Maximum Contraction Lab Report

Temperature can affect the rate at which an action potential is generated to excite an action potential within a given skeletal muscle. Maximum contraction is the ability of the muscle to recruit and produce its greatest force during a contraction, and we can observe these effects by using a grip force transducer, which records the functional grip force of the hand. Therefore, the purpose of this lab was to discern how varying temperatures affect maximum contraction. I hypothesized that; cold temperatures will decrease the rate of muscle fatigue and provide for a longer max contraction, while hot temperatures will increase the rate of muscle fatigue and decrease the length of a sustained max contraction.

The grip force transducer was calibrated, and a period of stable baseline and maximal force production was
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We found that colder conditions diminished the rate at which a muscle fatigues, while warmer conditions accelerated the rate at which a muscle fatigues, which agreed with my hypothesis.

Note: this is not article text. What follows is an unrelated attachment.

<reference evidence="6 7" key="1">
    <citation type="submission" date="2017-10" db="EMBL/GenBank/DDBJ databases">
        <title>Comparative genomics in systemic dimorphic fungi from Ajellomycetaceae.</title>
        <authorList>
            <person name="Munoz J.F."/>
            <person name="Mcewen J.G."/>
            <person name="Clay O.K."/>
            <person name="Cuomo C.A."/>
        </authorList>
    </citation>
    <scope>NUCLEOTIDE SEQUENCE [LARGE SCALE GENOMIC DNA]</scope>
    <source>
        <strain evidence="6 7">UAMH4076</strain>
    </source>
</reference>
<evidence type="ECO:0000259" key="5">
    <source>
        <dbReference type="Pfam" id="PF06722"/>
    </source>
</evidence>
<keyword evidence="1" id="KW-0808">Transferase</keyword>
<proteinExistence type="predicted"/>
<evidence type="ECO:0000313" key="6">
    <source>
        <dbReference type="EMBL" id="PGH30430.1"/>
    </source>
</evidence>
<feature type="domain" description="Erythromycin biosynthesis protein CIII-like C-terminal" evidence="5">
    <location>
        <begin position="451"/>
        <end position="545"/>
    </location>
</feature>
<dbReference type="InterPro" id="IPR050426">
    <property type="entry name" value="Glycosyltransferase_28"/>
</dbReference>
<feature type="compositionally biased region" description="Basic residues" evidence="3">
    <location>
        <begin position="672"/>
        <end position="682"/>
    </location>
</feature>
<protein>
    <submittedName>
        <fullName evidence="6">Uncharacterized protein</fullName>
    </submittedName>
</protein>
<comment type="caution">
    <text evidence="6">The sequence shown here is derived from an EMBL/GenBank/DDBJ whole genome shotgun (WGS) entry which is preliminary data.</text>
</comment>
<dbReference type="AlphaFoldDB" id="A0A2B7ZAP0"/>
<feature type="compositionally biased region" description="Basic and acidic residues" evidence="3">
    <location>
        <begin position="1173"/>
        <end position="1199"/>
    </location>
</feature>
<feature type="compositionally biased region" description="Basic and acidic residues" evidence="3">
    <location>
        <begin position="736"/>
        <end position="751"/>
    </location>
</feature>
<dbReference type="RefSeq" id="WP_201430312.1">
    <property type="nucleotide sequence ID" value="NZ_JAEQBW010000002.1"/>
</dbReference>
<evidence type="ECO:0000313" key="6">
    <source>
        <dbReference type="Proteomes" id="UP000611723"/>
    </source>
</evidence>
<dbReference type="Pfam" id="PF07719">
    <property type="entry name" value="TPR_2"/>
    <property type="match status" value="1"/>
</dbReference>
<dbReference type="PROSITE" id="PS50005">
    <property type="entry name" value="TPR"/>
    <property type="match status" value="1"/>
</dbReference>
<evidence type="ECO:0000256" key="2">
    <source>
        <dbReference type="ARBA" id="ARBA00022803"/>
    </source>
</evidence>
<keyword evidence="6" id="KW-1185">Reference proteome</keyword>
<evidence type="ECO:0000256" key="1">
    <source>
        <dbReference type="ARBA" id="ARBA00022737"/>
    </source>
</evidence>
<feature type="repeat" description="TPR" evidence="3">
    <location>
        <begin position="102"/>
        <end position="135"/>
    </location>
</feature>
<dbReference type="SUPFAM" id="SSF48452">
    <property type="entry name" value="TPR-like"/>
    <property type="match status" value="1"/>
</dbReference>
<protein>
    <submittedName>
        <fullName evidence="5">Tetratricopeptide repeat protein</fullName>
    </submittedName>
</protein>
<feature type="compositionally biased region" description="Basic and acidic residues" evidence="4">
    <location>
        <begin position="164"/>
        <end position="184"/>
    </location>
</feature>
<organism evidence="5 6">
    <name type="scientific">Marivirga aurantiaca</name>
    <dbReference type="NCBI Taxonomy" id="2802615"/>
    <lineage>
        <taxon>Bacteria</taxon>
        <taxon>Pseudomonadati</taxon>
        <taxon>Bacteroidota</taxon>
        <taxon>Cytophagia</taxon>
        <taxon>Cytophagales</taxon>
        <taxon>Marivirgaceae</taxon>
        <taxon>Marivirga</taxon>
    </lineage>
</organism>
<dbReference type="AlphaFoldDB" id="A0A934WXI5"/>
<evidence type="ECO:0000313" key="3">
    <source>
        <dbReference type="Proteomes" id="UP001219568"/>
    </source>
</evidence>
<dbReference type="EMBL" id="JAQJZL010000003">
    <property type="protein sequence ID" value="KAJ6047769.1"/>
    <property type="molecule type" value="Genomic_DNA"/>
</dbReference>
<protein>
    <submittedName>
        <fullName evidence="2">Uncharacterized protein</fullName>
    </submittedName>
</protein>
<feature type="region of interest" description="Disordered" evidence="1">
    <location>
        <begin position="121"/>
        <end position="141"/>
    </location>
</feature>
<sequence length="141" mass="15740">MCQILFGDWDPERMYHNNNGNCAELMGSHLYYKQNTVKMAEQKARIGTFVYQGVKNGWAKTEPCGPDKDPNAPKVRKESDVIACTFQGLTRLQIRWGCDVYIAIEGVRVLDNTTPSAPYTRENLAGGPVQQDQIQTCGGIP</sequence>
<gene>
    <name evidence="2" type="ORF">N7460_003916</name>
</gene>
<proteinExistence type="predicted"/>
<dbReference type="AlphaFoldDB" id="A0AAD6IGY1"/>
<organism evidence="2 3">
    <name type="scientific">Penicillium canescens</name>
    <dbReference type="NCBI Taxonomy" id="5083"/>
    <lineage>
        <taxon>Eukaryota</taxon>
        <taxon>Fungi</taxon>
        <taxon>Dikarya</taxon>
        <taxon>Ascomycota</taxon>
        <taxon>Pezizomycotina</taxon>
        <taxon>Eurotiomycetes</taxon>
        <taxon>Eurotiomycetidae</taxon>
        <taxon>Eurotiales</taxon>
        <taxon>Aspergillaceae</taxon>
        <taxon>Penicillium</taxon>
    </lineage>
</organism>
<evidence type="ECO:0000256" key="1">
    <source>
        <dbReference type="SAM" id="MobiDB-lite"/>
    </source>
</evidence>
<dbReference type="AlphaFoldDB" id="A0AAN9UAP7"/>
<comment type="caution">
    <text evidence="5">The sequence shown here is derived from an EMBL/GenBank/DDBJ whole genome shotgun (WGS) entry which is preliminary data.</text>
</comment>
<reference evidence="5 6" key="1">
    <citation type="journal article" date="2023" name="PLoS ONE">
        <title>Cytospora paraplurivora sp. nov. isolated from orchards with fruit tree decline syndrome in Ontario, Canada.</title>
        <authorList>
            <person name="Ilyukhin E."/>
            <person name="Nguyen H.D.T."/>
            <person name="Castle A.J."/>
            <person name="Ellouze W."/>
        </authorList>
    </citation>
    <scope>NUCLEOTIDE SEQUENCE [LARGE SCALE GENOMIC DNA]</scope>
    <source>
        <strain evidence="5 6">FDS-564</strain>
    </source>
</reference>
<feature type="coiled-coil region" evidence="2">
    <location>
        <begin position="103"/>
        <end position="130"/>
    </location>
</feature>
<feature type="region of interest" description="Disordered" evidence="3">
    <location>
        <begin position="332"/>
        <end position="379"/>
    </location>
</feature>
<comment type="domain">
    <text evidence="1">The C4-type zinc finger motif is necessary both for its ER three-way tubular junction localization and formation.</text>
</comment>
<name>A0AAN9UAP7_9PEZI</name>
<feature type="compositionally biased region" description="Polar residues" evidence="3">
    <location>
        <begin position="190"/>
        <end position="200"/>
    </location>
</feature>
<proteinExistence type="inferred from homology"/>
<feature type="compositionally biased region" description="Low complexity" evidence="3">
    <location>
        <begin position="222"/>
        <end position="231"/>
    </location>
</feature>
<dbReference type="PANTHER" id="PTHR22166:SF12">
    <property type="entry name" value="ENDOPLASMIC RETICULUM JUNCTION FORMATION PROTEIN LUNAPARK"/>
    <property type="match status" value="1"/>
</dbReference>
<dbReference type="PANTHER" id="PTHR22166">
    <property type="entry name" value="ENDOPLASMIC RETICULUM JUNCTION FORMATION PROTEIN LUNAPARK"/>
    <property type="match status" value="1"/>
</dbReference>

Maximal contractile forces within a skeletal muscle are regulated by the force-length relationship, and the optimal overlap of actin and myosin filaments that produce the greatest force within the muscle. A muscle produces its greatest force when it is at its optimal or resting length, and its lowest force when the fibers are stretched or shortened. Contractile forces are regulated by the amount of adenosine triphosphate (ATP) and Ca2+ released from the sarcoplasmic reticulum (SR), and a maximum contraction is achieved when all motor units, specifically the fast twitch type IIb large fibers, are recruited and a stronger, more frequent action potential is sensed. These stronger and more frequent action potentials trigger excitatory forces within the motor neuron, and excite larger motor units to produce a maximum

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